Wednesday, June 29, 2005
farkleberries Links du Jour 101 
by Lenka Reznicek [permalink] 

Tuesday, June 28, 2005
Life's Soundtrack, Unshuffled 
by Lenka Reznicek [permalink] 
Much has been written about the "allure of the mixtape," a concept that encompasses everything from that oxide-shedding C-90 collection of crush songs you taped off the radio in middle school, to mp3 blogs (and memes like the Friday Random Ten) to podcasts and "battling iPod" amateur DJ club contests.

Pulling a 20-year old audiocassette from a forgotten, dusty box in the hall closet can be a bittersweet time capsule of remembrance; next to scents, songs are the surest primal pathways to total recall. While digital mixes may be too recent a phenomenon to be effective in conjuring past lives, a single press of a cassette "play" button has unparalleled power to pull ancient scenes from the longest-neglected of neural pathways.

Many mixers use this artform in the interest of compiling the biggest, baddest, most obscure "bet you never heard this one" playlists, but mixtapes aren't solely the realm of amateur audio collagework. It can be argued that most non-orchestral film soundtracks are "mixtapes" after a fashion.

Perhaps therein lies the key to the mixtape's popularity, in the fact one can now easily create a multitude of personalized "soundtracks" for all sorts of people, places, and situations. We create mixtapes/playlists for the morning commute, for a dinner party, for trainrides and for trips down memory lane. The creative streak in most of us drives the mix-urge, but then again, we're not necessarily averse to having someone or something stir the soup once the basic ingredients have been collected: voilà! Shuffle! However, I'm not convinced that the advent of digital audio gadgetry sounded the death knell of the bonafide mixtape. The art of the mix, I believe, lies in the careful selection and sequencing of tracks - not in the laborious trial-and-error process of dubbing from radio or album to tape, although some might say the toil sweetens the results.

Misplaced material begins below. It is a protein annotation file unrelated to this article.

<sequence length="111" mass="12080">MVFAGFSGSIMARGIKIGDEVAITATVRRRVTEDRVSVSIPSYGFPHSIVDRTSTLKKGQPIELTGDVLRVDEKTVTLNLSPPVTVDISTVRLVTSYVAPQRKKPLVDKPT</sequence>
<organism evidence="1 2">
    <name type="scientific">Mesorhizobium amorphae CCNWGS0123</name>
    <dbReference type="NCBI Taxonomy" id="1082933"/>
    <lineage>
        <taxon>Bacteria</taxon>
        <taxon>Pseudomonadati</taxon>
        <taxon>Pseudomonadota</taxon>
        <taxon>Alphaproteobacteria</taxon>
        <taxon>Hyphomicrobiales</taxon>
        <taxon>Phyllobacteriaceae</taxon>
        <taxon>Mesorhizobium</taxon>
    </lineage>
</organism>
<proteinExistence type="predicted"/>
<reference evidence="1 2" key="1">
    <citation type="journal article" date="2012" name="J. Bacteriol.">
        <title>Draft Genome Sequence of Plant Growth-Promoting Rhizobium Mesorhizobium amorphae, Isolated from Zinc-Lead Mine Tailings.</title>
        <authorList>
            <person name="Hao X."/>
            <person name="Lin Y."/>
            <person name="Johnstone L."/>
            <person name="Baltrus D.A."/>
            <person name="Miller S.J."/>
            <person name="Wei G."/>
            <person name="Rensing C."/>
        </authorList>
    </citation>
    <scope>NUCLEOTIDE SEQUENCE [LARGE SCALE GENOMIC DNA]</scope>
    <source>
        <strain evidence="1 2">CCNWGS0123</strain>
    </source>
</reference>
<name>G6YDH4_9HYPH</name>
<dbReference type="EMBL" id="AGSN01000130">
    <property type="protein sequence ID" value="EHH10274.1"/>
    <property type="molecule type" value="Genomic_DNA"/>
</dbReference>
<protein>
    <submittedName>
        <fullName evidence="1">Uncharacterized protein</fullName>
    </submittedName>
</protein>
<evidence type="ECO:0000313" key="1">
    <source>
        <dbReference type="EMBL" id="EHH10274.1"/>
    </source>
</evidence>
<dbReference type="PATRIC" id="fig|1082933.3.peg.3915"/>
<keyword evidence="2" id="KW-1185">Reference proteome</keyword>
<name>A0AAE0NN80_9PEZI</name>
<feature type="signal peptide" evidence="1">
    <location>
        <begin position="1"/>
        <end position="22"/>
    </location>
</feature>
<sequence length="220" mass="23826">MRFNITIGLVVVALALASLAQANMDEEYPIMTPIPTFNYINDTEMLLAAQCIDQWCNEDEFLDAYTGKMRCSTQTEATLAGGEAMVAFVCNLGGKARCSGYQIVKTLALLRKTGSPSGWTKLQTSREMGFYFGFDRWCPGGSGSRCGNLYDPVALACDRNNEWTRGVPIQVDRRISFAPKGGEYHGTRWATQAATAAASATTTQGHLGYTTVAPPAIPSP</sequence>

After all, if all of life's a stage, who wouldn't want their show to be accompanied a selection of perfect songs?

More: Tiny Mix Tapes
The Art of the Mix
WIRED: Sonic Youth's Thursaton Moore on the Power of the Mix Tape
Salon.com: PC's Killed the Mixtape Star [subscr. or daypass req.]
Slate.com: "The Madonna Code"

Monday, June 27, 2005
MIT Weblog Survey 
by Lenka Reznicek [permalink] 
Take the MIT Weblog Survey

You too can be part of MIT researcher Cameron Marlow's weblog survey, which takes a detailed look at blogger's virtual and meatspace lives. You'll remain anonymous, but will need to click "yes" to an online consent form. If I may be so bold, the on-the-fly results may be just as enlightening to the surveyed as to the surveyors. [via Lauren at Feministe]

Friday, June 24, 2005
Please Excuse Our Unexpected Absence... 
by Lenka Reznicek [permalink] 
...as the universe seems to be roiling with chaotic energies lately: car crashes, fire alarms, quasiprophetic dreams, sudden shifts and rumbling earthquakes. It's been an uncharacteristically blog-less week for me as other matters have taken priority, and hopefully some calm will eventually flow into the breach to balance it out.

The big news is my vehicle was totalled a little over a week ago. I was rear-ended at fairly high speed while waiting at a stop light on Lake Shore drive downtown; fortunately as always I was wearing my seatbelt, and I wasn't seriously injured. But my trusty green car is just a crushed mess. *sigh* [Note: for legal reasons I have deleted some of the details of the accident I had previously posted here. Hopefully at a later date I can share them again.]

I am stunned, stunned - but somehow not surprised - by the Supreme Court's decision in Kelo v. New London. If you haven't followed this case, realize this SCOTUS decision has ominous implications for any American property owner, to the extent that from now on, you cannot feel truly secure in "owning" your property - your home or your business, etc. - because if another entity (a private business, a corporation or a government branch) comes along that can generate greater government tax revenue from your property than you do, your property may be taken from you in this perverse reinterpretation of the "Takings Clause." Jason at Positive Liberty takes a closer look at the ruling: